The first ‘E’ - Employers
Transitioning from ‘traditional’ directed teaching to explorative, real-life learning offers students the opportunities to engage in career enhancing experiences suggests Cameron (2020). PBL connects the curriculum learning to industry continuously every time students tackle a co-designed problem with employers, becoming familiar with their ‘ways of working: employers bring the ‘real world’ to the classroom. As students master this way of learning, they become increasingly motivated as they connect “why” they are learning content: it is brought to life.
Guile and Griffiths (cited in Cranmer, 2006) suggests it is meaningful engagement in activities that hold relevance with subject context, resulting in the natural development of employability skills; remove the employer from the project and we are merely left with a case study! The problems, learning and experiences lose authenticity for students.
The second ‘E’ - Expectation
An employer’s mindset will not only differ from ours (as teaching practitioners) but also of a student. Therefore, it is vital that expectations are addressed from the offset. We found that where we worked with employers with whom the curriculum area has established relationships helps. The approach and its benefits to employers and students needs to be explained in a ‘common’ language - lose the word pedagogy, keep it simple and focus on the advantages this teaching and learning strategy can have.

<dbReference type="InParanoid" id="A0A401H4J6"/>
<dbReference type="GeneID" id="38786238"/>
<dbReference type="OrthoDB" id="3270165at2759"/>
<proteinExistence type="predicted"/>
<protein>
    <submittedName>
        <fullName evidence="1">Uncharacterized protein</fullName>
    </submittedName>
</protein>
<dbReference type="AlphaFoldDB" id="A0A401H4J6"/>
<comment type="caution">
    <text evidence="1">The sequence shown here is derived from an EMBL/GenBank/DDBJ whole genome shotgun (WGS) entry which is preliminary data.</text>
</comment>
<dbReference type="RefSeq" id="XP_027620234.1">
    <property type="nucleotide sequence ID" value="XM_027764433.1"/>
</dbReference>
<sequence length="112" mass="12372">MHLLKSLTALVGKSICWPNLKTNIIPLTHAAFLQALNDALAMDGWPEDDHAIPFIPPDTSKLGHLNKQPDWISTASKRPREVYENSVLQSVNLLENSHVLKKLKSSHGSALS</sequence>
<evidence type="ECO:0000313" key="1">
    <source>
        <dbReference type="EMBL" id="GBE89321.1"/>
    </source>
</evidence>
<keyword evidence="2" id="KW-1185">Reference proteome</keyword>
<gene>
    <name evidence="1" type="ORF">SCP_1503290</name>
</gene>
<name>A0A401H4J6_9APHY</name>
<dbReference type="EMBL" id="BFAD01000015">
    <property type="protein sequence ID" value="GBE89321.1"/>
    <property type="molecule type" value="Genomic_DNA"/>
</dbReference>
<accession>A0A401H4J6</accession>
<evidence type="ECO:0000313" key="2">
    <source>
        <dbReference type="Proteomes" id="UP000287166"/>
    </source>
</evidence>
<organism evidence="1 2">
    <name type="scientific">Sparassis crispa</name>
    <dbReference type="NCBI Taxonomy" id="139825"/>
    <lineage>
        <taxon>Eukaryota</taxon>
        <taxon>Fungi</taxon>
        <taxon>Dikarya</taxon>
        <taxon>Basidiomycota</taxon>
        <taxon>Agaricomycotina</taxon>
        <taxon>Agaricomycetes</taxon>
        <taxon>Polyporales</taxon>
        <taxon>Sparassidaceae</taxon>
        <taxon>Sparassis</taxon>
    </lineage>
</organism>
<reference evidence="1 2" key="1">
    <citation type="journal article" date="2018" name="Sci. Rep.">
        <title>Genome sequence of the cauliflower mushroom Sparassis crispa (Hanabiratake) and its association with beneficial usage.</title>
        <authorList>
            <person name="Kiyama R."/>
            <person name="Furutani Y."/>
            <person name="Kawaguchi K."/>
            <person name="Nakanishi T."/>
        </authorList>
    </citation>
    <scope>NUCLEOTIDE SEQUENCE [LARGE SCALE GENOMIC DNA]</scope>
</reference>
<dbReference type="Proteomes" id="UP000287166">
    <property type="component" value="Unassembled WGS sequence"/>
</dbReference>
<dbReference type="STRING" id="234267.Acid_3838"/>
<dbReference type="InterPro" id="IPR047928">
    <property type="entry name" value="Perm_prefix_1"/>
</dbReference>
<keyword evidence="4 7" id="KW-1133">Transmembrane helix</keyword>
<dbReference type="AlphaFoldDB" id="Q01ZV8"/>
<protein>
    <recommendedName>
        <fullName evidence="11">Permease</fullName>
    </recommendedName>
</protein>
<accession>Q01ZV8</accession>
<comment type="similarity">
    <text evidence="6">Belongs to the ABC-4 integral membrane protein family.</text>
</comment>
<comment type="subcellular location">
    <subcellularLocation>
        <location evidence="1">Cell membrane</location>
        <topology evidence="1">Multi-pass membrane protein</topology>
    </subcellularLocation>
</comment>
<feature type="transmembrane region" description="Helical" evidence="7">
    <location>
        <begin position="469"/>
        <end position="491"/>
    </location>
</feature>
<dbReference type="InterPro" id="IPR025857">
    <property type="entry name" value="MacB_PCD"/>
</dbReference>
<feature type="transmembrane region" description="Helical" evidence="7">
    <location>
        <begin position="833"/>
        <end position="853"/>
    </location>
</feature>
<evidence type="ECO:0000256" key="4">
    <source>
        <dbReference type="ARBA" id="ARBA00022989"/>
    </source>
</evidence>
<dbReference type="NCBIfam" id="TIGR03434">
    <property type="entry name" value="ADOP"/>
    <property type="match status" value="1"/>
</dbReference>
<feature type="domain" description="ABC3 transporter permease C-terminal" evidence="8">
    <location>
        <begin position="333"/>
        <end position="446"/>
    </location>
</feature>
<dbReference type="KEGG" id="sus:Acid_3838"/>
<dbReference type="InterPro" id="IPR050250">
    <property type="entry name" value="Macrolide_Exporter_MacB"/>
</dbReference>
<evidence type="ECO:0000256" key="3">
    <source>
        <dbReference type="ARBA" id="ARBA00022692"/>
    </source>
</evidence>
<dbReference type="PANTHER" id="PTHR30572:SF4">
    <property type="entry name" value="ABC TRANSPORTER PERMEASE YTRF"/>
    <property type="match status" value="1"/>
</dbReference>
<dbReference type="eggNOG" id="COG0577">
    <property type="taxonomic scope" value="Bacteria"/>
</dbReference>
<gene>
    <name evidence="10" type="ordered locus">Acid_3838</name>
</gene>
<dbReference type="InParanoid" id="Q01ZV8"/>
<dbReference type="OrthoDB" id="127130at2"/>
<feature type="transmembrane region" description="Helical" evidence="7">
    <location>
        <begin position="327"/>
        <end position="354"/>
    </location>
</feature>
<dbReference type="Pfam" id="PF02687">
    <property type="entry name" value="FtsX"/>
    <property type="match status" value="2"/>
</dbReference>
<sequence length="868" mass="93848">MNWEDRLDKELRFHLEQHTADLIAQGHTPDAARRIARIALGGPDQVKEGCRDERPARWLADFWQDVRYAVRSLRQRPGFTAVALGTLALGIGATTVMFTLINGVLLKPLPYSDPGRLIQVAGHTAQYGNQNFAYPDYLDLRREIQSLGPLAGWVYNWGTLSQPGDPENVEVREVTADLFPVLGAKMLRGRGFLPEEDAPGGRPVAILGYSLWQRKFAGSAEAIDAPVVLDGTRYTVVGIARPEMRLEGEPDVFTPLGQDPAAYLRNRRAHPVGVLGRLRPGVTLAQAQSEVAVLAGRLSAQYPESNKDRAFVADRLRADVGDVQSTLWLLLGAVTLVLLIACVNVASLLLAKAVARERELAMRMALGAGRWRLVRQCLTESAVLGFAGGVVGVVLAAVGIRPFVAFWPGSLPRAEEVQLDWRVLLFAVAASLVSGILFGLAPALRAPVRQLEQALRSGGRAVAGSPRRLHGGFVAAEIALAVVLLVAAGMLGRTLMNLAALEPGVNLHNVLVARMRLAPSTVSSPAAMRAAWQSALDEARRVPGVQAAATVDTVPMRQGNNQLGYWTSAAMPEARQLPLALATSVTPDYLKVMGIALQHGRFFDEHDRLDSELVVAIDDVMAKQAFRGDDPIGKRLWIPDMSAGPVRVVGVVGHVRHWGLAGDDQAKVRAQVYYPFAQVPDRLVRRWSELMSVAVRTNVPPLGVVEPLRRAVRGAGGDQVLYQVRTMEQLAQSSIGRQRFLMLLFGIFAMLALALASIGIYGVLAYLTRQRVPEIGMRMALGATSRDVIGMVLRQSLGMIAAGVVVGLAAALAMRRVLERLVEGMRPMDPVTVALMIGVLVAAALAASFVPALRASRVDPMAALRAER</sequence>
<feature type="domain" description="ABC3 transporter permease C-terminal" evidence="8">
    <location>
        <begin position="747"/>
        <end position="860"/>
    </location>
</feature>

Employer involvement can vary, from a guest lecture or an industry visit right through to continued support and facilitation of larger projects. The key to the level of input relates to pathways, the problem that students will be tackling, employers’ time and the students’ current abilities. As suggested by one of our project practitioners ‘you have to find the right project for the right group of students and then agree what the employer will do.’
The third ‘E’ - Engagement
When gearing up for incorporating this teaching and learning approach, it is essential that we understand and respect the value students place on engagement with employers. Highlighted by Higher Education students: without PBL, skills that are required in current employment vacancies would not be part of the study programme due to them being non-existent in qualification specifications. Differing from previous teaching and learning strategies, students clarified the essence of real-world application, explaining that they are able to prove what they have theoretically learnt whist tailoring personal interests (always a bonus if we can genuinely be in interested in the content) and exploring ‘real life’ CV attributes through PBL.